SEARCH WITHIN CONTENT
Maria Auxiliadora Cerrato / Kate Thornton / Maggie Haggerty
Citation Information : Journal of Educational Leadership, Policy and Practice. Volume 33, Issue 1, Pages 57-69, DOI: https://doi.org/10.21307/jelpp-2018-006
License : (CC BY-NC-ND 4.0)
Published Online: 02-April-2019
Young children’s leadership is an under-researched area. This article reports how teachers of 4 and 5 year old children in New Zealand and Honduras conceptualise and encourage children’s leadership. Data were gathered through semi-structured interviews and observations of teaching practice. The findings suggest that there are differences between New Zealand and Honduran teachers' beliefs and practices regarding children’s leadership. While teachers in New Zealand settings encouraged leadership by empowering children to assume leadership roles, teachers in the Honduran settings allocated leadership opportunities. In addition, New Zealand teachers viewed young leaders as sharing leadership and leading their learning, whereas Honduran teachers viewed them as influencing peers. These findings may encourage teachers to reflect on how their beliefs regarding children’s leadership guide their teaching practice.
Alvestad, M., & Duncan, J. (2006). “The value is enormous - it's priceless I think!” New Zealand preschool teachers' understandings of the early childhood curriculum in New Zealand - a comparative perspective. International Journal of Early Childhood, 38(1), 31–45.
Bennis, W. (2007). The challenges of leadership in the modern world: Introduction to the special issue. The American Psychologist, 62(1), 2–5.
Bisland, A. (2004). Developing leadership skills in young gifted students. Gifted Child Today, 27(1), 24–56.
Braun, V., & Clarke, V. (2006). Using thematic analysis in psychology. Qualitative Research in Psychology, 3(2), 77–101.
Creswell, J. (2009). Qualitative, quantitative, and mixed methods approaches. Thousand Oaks, CA: Sage.
Einarsdottir, J. (2003). Beliefs of early childhood teachers. In O. Saracho & B. Spodek (Eds.), Studying teachers in early childhood settings (pp. 113–133). Greenwich, CT: Information Age Publishing.
Fu, V. (1979). Preschool leadership-followership behaviours. Child Study Journal, 9, 133–140.
Hatch, T. (1990). Looking at Hank, looking at Ira: Looking at individual four-year-olds, especially their leadership styles. Young Children, 45(5), 11–17.
Izumi-Taylor, S., Samuelsson, I., & Rogers, C. (2010). Perspectives of play in three nations: A comparative study in Japan, the United States, and Sweden. Early Childhood Research and Practice, 12(1), 1–12.
Karnes, F., & Stephens, K. (1999). Lead the way to leadership education. Education Digest, 64(8), 62–65.
Lee, S., Recchia, S., & Shin, M. (2005). “Not the same kind of leaders”: Four young children's unique ways of influencing others. Journal of Research in Early Childhood Education, 20(2), 132–148.
Mawson, B. (2011). Children’s leadership strategies in early childhood. Journal of Research in Childhood Education, 25(4), 327–338.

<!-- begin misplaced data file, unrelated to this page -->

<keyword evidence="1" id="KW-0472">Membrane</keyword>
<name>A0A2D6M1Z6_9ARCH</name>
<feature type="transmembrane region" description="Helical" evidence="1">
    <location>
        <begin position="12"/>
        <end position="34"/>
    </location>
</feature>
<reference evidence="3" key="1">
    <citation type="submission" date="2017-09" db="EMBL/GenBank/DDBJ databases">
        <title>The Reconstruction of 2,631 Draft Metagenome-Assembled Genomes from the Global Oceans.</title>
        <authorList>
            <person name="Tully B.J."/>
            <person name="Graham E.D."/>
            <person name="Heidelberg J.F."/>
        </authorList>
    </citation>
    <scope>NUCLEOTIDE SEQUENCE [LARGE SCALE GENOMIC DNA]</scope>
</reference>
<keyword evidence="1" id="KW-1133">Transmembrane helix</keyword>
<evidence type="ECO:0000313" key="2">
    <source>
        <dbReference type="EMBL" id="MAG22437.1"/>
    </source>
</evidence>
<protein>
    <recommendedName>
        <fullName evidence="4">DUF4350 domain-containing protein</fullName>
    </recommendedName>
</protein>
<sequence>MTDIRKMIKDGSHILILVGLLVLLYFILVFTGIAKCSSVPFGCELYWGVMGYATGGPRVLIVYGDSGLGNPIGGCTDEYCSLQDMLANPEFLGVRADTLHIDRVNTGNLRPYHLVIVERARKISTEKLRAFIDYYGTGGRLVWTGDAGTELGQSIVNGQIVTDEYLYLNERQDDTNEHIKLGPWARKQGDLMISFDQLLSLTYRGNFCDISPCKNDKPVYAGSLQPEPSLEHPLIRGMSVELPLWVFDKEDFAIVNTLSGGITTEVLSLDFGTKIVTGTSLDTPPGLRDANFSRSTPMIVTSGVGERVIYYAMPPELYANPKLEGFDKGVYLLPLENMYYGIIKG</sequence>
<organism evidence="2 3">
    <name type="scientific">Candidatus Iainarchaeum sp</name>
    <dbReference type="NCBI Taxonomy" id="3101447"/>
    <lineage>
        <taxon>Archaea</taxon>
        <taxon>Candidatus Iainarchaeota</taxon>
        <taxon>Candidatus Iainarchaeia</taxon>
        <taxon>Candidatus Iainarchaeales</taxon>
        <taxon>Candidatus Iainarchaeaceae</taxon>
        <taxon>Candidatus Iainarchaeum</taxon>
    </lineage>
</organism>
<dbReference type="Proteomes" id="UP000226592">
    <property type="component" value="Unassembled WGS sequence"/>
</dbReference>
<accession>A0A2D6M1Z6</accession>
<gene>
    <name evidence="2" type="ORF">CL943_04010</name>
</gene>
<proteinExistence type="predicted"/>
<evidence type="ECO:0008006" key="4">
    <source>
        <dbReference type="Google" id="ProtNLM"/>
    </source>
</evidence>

McMullen, M., Elicker, J., Wang, J., Erdiller, Z., Lee, S., Lin, C., & Sun, P. (2005). Comparing beliefs about appropriate practice among early childhood education and care professionals from the U.S., China, Taiwan, Korea and Turkey. Early Childhood Research Quarterly, 20(4), 451–464.
Merriam, S. (1988). Qualitative research and case study applications in education. San Francisco, CA:
Mullarkey, L., Recchia, S., Lee, S., Shin, M., & Lee, Y. (2005). Manipulative managers and devilish dictators: Teachers’ perspectives on the dilemmas and challenges of classroom leadership. Journal of Early Childhood Teacher Education, 25(2), 123–129.
New Zealand Ministry of Education. (1996). Te whāriki: He whāriki mātauranga mō ngā mokopuna o Aotearoa: Early childhood curriculum. Wellington: Learning Media.
Nuttall, J. (2005). Pathway to the future? Doing childcare in the era of New Zealand's early childhood strategic plan. Wellington: Victoria University of Wellington, Institute for Early Childhood Studies. Owen, H. (2007). Creating leaders in the classroom: How teachers can develop a new generation of leaders. London: Routledge.
Parten, M. (1933). Leadership among preschool children. Journal of Abnormal and Social Psychology, 27, 430–440.
Puroila, A.M., Sarvela-Pikkaraine, H., & Melnik, O. (2002). Day care centre directors’ work in Finland and Russia: A comparative analysis. In V. Nivala & E. Hujala (Eds.), Leadership in Early Childhood Education: Cross-cultural perspectives (pp. 35–48). Oulu: Oulu University Press.
Secretaría de Educación de Honduras. (2001). Currículo nacional de educación prebásica. Tegucigalpa, Honduras.
Shin, M., Recchia, S., Lee, S., Lee, Y., & Mullarkey, L. (2004). Understanding early childhood leadership: Emerging competencies in the context of relationships. Journal of Early Childhood Research, 2(3), 301–306.
Tamati, A., Hond-Flavell, E., Korewha, H., & the whānau of Te Kōpae Piripino. (2008). Centre of innovation research report of Te Kōpae Piripino. Retrieved from http://www.educationcounts.govt.nz/publications/ ECE/22551/34830
Vartulli, S. (2005). Beliefs: The heart of teaching. Young Children, 60(5), 76–86.
Wang, J., Elicker, J., McMullen, M., & Mao, S. (2008). Chinese and American preschool teachers’ beliefs about early childhood curriculum. Early Childhood Development and Care, 178(3), 227–249.
Wellington Kindergartens. (n.d.). Te Manawa: Criteria for curriculum implementation. Wellington: Wellington Kindergartens.
Whyte, M., & Scanlan, B. (2017). Parents and children in a leadership role in early childhood: Discussing and adding to learning assemblages. He Kupu: The Word, 5(1), 36–43.
Yin, R. (2014). Case study research: Design and methods (5th ed.). London: Sage.